Brian McLaren's problem with the Bible (which he loves, by the way) is that so much of it is just plain wrong. Among the many things that the Bible gets wrong is what it says about God. Don't misunderstand. The Bible records some things about God that are true (i.e. the things Brian likes). But the Bible leads us seriously astray in much of what it declares. Thankfully, Brian McLaren is here to help us discern the difference.
From Mike Witmer:
Is God violent?
Brian begins this section by admitting that he has a big problem. It helped his new kind of Christianity to assert that the Bible is our cultural library rather than authoritative constitution, but he still has to wrestle with the fact that this library contains many bloody books. In Brian’s words, he needs a way to deal with the numerous “violent images, cruel images, [and] un-Christlike images” of God that are found in the Bible.
Most troubling is the God who appears in the Noah narrative. Brian complains that “a god who mandates an intentional supernatural disaster leading to unparalleled genocide is hardly worthy of belief, much less worship. How can you ask your children—or nonchurch colleagues and neighbors—to honor a deity so uncreative, overreactive, and utterly capricious regarding life?”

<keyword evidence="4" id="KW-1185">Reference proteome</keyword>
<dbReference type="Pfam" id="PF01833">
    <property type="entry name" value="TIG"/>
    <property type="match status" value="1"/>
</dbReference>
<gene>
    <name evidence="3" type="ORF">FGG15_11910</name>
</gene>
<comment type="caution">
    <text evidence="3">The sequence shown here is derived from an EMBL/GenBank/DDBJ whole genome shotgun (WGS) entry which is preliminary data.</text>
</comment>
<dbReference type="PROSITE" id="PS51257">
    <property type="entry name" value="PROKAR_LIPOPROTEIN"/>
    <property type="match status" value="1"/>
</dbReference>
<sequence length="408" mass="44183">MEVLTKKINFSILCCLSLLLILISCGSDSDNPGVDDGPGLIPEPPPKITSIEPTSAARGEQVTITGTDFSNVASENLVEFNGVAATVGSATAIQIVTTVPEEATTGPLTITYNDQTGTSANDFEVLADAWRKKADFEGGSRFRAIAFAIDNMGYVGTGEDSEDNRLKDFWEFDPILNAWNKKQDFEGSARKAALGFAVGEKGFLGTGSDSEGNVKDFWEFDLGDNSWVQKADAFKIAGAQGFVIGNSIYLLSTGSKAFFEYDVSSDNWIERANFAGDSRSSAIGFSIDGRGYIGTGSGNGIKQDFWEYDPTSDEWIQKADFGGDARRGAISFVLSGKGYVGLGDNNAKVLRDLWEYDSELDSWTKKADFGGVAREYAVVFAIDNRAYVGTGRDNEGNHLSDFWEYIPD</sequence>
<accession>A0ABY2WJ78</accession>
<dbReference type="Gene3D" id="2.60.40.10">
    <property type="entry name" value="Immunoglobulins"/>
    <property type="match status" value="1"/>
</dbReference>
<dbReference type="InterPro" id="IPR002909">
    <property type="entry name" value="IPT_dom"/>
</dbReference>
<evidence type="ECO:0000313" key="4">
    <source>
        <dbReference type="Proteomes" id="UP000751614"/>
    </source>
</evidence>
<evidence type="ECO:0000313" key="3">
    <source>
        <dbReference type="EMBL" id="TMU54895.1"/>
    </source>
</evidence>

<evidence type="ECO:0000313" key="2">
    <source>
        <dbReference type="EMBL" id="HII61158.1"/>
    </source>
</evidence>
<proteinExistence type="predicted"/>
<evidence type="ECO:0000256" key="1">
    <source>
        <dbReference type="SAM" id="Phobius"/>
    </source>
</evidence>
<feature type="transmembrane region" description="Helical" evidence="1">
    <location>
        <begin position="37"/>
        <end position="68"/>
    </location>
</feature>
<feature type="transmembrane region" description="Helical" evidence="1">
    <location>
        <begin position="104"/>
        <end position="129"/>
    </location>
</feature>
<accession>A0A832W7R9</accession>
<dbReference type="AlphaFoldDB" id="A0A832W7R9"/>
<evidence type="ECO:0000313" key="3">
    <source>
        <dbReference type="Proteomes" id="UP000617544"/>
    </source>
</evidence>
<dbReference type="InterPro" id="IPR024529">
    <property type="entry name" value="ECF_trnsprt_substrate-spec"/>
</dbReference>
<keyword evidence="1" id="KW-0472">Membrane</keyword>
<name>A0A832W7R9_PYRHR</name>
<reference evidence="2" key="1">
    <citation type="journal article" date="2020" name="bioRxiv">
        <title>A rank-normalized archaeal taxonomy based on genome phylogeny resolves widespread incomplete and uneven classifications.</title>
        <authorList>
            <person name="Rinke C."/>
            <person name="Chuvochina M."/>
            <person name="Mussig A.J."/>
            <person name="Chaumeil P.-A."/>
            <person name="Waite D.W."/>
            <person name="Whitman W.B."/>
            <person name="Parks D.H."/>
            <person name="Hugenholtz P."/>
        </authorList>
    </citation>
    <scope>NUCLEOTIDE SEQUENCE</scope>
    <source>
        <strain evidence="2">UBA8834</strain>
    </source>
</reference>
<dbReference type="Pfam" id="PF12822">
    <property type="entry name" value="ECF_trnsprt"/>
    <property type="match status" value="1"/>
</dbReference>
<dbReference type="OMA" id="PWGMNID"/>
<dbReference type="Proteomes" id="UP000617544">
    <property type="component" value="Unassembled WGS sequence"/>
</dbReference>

Brian solves his problem by misusing the concept of progressive revelation. Everyone recognizes that God reveals more of himself as the Scripture narrative progresses. In the Old Testament God told the Israelites that he was one (Deut. 6:4), and then at the incarnation and Pentecost he revealed that he was also two and then three. But note that God’s future revelation expands rather than contradicts what came before. New Testament Christians still believe that God is one, as much as any OT Jew, but they now confess that God’s oneness also makes room for three persons.
Conversely, Brian asserts that future “revelations” supplant and correct earlier passages of Scripture. So while he cannot “defend the view of God in the Noah story as morally acceptable, ethically satisfying, and theologically mature,” he concedes that this early, immature view of God was at least a step up from the stories of God told by other religions of its day.
I put the term “revelation” in quotation marks above because Brian seems to think that the God we find in Scripture is merely what humans at the time thought of him. He writes: “when we ask why God appears so violent in some passages of the Bible, we can suggest this hypothesis: if the human beings who produced those passages were violent and genocidal in their own development, they would naturally see God through the lens of their experience. The fact that those disturbing descriptions are found in the Bible doesn’t mean that we are stuck with them….”
Read the entire post HERE.